How to change my distro on dual boot, 2 hard drive desktop?

I have a desktop with 2 hard drives, and some months ago Vasileios helped me set it up as a dual boot with a grub menu. 1 Drive has Windows, the other has Ubuntu Budgie. I would like to install a different distro on the linux drive and need a step-by-step procedure so I don’t mess it up lol.

The basic synopsis is to run your LiveCD USB just like when you installed Linux the first time via that thread and overwrite the current Linux install. This was your thread that @vasileios helped you in I believe. Give it a read to refresh your memory.

My suggestion is right down the steps you took from vasileios help and follow them again.

Forgot to paste the thread link lol


Thank you! I will re-read that thread and see if I can get it figured out.


I re-read the thread and my head was spinning again lol.
However, I managed to get to the Bios menu on bootup and ran Zorin off of a usb.
I clicked ‘install’ just to see what would happen and stopped at this point.
Can you confirm that this is the correct option in order to overwrite Ubuntu Budgie on that particular hard drive?

I am sorry @LibertyMom I cannot confirm as I’m not in front of it, I have no idea which disk its wanting to “erase and install Zorin” there are no changes made at this point so until @vasileios can make a recommendation I’d wait. I really have no experience with dual boots of any sort.

IF it were my system and I had to hazard a guess, I would lean toward erase disk and install Zorin, but again, from my standpoint I do not know what disk it’s referring to.

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I agree. I can’t tell which disk it’s talking about either! I thought it was just me. Thanks for your advice. Hopefully @vasileios will see this and set me straight.

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Hey @LibertyMom!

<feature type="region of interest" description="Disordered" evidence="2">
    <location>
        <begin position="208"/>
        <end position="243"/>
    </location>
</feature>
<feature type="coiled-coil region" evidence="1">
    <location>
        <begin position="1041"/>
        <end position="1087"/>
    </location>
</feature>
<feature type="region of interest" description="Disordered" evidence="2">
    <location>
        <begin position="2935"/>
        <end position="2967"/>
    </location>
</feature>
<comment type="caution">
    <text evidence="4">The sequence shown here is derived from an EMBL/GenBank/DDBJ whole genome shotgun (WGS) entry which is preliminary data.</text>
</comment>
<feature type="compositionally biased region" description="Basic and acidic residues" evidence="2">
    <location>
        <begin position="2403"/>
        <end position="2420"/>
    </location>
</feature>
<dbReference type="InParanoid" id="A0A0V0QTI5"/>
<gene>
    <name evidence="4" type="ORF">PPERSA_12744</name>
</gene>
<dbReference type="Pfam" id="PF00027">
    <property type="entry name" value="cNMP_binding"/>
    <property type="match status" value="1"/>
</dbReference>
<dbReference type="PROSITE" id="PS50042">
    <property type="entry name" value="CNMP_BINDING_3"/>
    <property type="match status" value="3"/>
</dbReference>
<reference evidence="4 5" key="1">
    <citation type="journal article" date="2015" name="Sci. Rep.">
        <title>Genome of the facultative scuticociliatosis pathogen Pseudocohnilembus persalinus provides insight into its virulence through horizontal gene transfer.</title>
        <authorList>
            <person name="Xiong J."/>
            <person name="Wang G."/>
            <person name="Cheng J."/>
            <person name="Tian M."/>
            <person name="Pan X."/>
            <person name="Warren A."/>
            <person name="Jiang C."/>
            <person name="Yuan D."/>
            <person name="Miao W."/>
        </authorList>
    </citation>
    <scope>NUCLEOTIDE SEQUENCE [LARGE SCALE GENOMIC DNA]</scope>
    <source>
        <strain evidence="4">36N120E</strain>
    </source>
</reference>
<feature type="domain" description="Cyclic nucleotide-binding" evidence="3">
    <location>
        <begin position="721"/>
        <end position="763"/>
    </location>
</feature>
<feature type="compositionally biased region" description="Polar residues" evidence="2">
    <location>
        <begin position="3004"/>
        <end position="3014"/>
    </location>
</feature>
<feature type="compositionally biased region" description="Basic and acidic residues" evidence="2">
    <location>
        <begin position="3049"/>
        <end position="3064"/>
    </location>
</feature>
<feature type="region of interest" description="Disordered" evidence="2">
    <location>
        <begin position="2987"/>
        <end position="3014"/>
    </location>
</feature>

I’m a bit over my head with a deadline for today. The solution appears to be simple. The first option discovered that you have both Ubuntu and Windows. So, it offers to delete Ubuntu and install Zorin on it. If you select this method, make sure that the window that pops up before the partition commits shows that it’s the sdb drive that is affected and not the sda.

Note: You can make sure that your Windows is installed on the SDA if you select the “Something Else” and then continue. Once you see the NTFS partitions, the device (if it’s indeed the SDA) that holds them is your Windows one. At that point you can select to cancel and go back to the previous image, like your screenshot and select the first option. However, once you hit to proceed, make sure that the window that pops up does not affect the drive your Windows is installed on.

Alternative, more safe option

My personal approach would be a bit different, though it may sound a bit complicated. What I generally do is disconnect the drives I don’t want affected. Then I install the Linux OS fully on the disk I want. Then, I shutdown the computer and reconnect the other drive.

From the BIOS setup, I set the boot drive to be the second one (the one I installed Linux on). Once it boots up, I open up a terminal and do the following:

sudo apt update && sudo apt upgrade -y

Once all is done, I make sure I have OS-Prober installed.

sudo apt install os-prober

And then execute:

sudo update-grub

This one will find your Windows drive and boot-loader. However, your second drive will now be your main one. This is by far the safest method when everything else seems foggy.

Up to you how you want to proceed. :slight_smile: